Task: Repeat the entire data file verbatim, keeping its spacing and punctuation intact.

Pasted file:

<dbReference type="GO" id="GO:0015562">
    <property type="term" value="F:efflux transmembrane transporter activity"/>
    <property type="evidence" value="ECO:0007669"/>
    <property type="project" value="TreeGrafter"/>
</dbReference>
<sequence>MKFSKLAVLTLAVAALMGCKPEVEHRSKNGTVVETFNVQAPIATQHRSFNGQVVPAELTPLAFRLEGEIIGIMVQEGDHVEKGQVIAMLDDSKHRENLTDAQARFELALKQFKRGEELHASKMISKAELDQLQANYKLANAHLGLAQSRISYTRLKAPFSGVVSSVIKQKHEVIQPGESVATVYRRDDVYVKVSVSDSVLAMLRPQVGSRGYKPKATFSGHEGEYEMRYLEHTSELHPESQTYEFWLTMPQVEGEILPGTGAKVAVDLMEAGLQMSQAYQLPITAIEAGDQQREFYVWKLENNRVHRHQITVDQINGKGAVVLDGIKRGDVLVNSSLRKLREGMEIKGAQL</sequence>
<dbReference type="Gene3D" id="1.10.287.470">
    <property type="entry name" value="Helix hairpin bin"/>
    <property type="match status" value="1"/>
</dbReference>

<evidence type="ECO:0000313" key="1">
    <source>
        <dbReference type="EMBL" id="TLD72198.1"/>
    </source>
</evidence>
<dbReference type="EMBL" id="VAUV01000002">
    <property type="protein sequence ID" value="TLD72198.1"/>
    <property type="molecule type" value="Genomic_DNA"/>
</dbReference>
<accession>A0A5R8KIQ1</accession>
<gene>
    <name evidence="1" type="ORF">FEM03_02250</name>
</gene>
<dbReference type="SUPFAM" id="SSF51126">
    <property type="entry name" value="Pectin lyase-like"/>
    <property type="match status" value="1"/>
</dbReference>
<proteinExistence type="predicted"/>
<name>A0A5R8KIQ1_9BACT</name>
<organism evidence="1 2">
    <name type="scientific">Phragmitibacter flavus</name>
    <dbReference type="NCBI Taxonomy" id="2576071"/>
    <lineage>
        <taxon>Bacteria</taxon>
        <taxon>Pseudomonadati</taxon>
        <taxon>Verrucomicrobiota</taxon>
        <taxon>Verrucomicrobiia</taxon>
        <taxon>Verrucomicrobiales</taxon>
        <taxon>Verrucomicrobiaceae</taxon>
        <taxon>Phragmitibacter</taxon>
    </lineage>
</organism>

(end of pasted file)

<dbReference type="GO" id="GO:0015562">
    <property type="term" value="F:efflux transmembrane transporter activity"/>
    <property type="evidence" value="ECO:0007669"/>
    <property type="project" value="TreeGrafter"/>
</dbReference>
<sequence>MKFSKLAVLTLAVAALMGCKPEVEHRSKNGTVVETFNVQAPIATQHRSFNGQVVPAELTPLAFRLEGEIIGIMVQEGDHVEKGQVIAMLDDSKHRENLTDAQARFELALKQFKRGEELHASKMISKAELDQLQANYKLANAHLGLAQSRISYTRLKAPFSGVVSSVIKQKHEVIQPGESVATVYRRDDVYVKVSVSDSVLAMLRPQVGSRGYKPKATFSGHEGEYEMRYLEHTSELHPESQTYEFWLTMPQVEGEILPGTGAKVAVDLMEAGLQMSQAYQLPITAIEAGDQQREFYVWKLENNRVHRHQITVDQINGKGAVVLDGIKRGDVLVNSSLRKLREGMEIKGAQL</sequence>
<dbReference type="Gene3D" id="1.10.287.470">
    <property type="entry name" value="Helix hairpin bin"/>
    <property type="match status" value="1"/>
</dbReference>

<evidence type="ECO:0000313" key="1">
    <source>
        <dbReference type="EMBL" id="TLD72198.1"/>
    </source>
</evidence>
<dbReference type="EMBL" id="VAUV01000002">
    <property type="protein sequence ID" value="TLD72198.1"/>
    <property type="molecule type" value="Genomic_DNA"/>
</dbReference>
<accession>A0A5R8KIQ1</accession>
<gene>
    <name evidence="1" type="ORF">FEM03_02250</name>
</gene>
<dbReference type="SUPFAM" id="SSF51126">
    <property type="entry name" value="Pectin lyase-like"/>
    <property type="match status" value="1"/>
</dbReference>
<proteinExistence type="predicted"/>
<name>A0A5R8KIQ1_9BACT</name>
<organism evidence="1 2">
    <name type="scientific">Phragmitibacter flavus</name>
    <dbReference type="NCBI Taxonomy" id="2576071"/>
    <lineage>
        <taxon>Bacteria</taxon>
        <taxon>Pseudomonadati</taxon>
        <taxon>Verrucomicrobiota</taxon>
        <taxon>Verrucomicrobiia</taxon>
        <taxon>Verrucomicrobiales</taxon>
        <taxon>Verrucomicrobiaceae</taxon>
        <taxon>Phragmitibacter</taxon>
    </lineage>
</organism>